Farhad Imam, MD, PhD, is board-certified in pediatrics and neonatology, and is an Assistant Professor of Pediatrics at UC San Diego Health. His clinical practice includes delivery room management and acute care of critically ill infants in the medical and surgical NICU setting. Prior to his arrival at UC San Diego Health in 2013, Dr. Imam served on the faculty of Boston Children's Hospital at Harvard Medical School where he completed his internship, residency, and fellowship. He earned his medical degree as an awardee of the NIH-sponsored combined MD/PhD Medical Scientist Training Program (MSTP) at Stanford University, where he had previously completed his undergraduate study in Human Biology.
Dr. Imam's research interests concern the mechanisms of perinatal brain injury and the identification of neuroprotective strategies to minimize cerebral palsy and other types of brain injury in newborn infants. His research in the fields of genetics, genomics, and developmental biology have been published in Science, Cell, and Genetics.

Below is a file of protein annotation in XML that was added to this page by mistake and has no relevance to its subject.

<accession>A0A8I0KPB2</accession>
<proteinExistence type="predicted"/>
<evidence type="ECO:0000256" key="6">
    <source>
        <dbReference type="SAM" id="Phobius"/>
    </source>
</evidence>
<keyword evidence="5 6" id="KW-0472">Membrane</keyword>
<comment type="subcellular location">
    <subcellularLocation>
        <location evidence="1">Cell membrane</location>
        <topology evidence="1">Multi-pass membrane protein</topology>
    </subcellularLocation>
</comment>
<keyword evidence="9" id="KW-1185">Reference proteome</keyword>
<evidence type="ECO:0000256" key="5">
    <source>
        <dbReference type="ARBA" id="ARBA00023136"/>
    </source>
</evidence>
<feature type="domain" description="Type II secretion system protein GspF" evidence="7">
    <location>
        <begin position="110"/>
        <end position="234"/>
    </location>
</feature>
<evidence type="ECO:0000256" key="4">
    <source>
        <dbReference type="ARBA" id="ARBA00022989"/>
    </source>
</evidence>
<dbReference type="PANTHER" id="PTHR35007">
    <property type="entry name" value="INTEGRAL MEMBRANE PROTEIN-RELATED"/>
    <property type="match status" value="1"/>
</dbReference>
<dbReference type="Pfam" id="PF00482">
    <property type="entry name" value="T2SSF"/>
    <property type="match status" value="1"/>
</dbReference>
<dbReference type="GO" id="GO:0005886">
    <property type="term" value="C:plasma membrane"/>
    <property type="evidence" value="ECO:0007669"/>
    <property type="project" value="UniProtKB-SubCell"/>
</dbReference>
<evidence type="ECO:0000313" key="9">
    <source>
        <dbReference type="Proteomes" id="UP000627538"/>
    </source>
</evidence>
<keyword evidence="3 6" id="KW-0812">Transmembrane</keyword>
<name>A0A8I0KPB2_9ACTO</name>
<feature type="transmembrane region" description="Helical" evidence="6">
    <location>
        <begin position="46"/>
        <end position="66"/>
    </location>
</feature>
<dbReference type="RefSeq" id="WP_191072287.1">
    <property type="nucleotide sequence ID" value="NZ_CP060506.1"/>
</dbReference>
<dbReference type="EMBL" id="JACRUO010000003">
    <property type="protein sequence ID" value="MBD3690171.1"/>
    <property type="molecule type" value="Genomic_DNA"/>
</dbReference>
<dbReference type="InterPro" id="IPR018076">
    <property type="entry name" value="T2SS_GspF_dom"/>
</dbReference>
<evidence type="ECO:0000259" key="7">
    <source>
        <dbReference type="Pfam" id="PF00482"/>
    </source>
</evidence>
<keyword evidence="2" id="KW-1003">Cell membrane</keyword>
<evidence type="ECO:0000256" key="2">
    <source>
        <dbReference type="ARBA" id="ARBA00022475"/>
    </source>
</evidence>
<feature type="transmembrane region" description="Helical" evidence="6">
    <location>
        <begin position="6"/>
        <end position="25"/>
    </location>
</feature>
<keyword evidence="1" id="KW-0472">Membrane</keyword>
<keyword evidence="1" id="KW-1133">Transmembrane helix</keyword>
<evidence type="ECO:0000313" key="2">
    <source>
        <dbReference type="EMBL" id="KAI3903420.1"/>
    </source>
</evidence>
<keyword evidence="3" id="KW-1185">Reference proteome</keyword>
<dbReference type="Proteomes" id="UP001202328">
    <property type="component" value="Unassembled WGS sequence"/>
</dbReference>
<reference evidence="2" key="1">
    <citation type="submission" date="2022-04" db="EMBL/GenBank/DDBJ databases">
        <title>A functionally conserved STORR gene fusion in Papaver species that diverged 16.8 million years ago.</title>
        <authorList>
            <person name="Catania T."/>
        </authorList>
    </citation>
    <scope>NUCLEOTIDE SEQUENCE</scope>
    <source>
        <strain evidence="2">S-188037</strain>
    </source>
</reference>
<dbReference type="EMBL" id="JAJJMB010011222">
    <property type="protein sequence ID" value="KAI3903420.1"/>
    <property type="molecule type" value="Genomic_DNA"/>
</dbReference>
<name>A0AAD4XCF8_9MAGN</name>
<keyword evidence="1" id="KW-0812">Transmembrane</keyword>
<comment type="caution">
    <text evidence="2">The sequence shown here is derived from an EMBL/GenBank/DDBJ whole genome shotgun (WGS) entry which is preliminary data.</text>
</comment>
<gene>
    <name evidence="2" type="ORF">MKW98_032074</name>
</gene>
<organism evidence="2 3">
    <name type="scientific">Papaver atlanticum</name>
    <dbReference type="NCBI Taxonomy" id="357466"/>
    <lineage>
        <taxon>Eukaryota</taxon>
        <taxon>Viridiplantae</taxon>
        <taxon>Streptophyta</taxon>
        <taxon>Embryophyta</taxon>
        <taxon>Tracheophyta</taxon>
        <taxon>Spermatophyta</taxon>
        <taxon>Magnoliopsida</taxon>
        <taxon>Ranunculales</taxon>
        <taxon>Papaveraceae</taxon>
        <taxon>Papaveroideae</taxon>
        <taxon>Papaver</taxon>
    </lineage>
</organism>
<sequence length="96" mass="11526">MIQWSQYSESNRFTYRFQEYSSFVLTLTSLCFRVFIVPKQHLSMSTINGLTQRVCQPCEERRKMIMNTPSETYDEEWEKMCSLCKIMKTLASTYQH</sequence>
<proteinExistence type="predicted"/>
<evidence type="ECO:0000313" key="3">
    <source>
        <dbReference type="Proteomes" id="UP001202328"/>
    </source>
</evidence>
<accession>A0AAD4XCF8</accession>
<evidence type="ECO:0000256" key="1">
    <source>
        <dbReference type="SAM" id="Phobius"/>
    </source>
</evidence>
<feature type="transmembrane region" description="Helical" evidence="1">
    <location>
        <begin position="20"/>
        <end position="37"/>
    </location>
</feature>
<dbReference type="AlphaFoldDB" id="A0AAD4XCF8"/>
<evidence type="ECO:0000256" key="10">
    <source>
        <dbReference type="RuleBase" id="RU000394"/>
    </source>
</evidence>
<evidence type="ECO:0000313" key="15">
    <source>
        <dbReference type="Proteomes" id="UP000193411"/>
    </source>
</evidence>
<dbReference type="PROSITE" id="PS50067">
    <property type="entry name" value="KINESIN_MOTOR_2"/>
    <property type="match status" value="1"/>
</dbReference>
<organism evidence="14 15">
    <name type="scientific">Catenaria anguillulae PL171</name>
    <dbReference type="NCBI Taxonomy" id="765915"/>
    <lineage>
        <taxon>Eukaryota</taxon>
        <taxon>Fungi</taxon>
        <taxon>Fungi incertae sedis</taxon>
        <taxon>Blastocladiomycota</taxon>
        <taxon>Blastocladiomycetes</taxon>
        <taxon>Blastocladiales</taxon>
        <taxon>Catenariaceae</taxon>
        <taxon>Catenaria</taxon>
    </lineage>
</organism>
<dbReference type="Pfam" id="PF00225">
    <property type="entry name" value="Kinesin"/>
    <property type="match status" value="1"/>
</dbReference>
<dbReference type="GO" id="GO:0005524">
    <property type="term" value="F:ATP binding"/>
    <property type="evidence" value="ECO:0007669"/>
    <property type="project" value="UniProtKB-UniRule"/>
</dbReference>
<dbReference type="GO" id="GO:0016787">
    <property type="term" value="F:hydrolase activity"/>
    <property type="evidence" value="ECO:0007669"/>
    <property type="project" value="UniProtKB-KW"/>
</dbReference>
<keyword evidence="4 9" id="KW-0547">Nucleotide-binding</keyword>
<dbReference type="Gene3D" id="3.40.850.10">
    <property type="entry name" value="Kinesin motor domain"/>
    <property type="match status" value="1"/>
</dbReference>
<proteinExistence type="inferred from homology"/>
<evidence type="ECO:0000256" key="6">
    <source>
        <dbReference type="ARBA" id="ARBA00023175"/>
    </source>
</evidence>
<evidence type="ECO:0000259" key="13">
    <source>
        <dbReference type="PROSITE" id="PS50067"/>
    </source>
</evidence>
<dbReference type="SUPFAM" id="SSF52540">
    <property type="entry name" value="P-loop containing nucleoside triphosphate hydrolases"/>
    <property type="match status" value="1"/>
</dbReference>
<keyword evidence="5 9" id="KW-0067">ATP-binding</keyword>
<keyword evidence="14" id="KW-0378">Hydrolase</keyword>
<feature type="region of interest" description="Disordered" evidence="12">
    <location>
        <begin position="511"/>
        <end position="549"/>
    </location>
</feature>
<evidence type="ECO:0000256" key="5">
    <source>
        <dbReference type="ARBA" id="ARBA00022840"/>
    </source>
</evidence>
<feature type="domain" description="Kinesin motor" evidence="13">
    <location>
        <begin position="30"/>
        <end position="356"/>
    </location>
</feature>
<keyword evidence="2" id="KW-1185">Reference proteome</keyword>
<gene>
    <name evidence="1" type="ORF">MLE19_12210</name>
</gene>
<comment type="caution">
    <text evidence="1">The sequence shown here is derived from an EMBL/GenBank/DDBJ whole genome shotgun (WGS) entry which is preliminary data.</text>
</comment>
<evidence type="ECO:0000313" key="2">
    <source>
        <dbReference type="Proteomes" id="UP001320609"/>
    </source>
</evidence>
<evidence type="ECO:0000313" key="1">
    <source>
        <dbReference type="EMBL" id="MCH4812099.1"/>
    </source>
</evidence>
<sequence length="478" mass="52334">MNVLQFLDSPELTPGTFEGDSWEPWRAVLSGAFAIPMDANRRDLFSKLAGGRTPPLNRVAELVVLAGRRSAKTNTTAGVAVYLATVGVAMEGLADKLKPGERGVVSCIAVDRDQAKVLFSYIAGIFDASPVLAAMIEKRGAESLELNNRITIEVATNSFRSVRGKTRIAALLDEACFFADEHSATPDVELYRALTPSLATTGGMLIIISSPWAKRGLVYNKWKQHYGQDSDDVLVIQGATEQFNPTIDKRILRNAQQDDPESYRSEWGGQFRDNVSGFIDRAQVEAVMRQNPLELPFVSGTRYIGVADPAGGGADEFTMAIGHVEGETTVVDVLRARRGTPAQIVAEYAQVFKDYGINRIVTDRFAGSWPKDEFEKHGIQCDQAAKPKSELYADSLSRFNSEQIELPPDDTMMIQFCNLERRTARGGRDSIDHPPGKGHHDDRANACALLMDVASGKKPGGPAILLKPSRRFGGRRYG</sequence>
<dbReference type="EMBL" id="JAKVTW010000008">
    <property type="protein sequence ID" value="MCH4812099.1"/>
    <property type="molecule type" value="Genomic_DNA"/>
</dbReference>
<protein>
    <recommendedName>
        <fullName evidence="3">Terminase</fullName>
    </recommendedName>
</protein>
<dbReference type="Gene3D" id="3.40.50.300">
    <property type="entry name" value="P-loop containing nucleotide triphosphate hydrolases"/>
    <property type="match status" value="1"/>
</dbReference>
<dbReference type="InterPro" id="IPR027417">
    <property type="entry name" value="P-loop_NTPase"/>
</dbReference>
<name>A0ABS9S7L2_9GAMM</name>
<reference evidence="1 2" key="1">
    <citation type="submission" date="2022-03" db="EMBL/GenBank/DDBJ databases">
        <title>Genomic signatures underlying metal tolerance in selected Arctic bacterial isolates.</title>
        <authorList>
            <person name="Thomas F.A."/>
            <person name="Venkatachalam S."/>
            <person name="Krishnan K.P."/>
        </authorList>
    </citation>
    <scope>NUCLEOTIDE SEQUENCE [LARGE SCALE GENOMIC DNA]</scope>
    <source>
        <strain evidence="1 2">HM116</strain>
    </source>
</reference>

Lab Focus: Molecular Mechanisms of Robustness to Developmental Perturbations
Acutely ill premature and term newborn infants are exposed toenvironmental perturbations such as high/low oxygen tension as part of their disease process. These perturbations can cause cellular damage during a critical time of maturation for the brain and other organs, contributing to disorders such as cerebral palsy, autism and seizures.
The Imam Lab has established an in vivo zebrafish model system to study acute and repetitive stress during embryogenesis and have used it to identify novel, conserved stress-protective factors through genome-wide expression screens and functional assays. These novel genes may provide additional insight into stress-protective and hypoxia-protective mechanisms, and ultimately therapeutic strategies for acutely ill and/or preterm infants.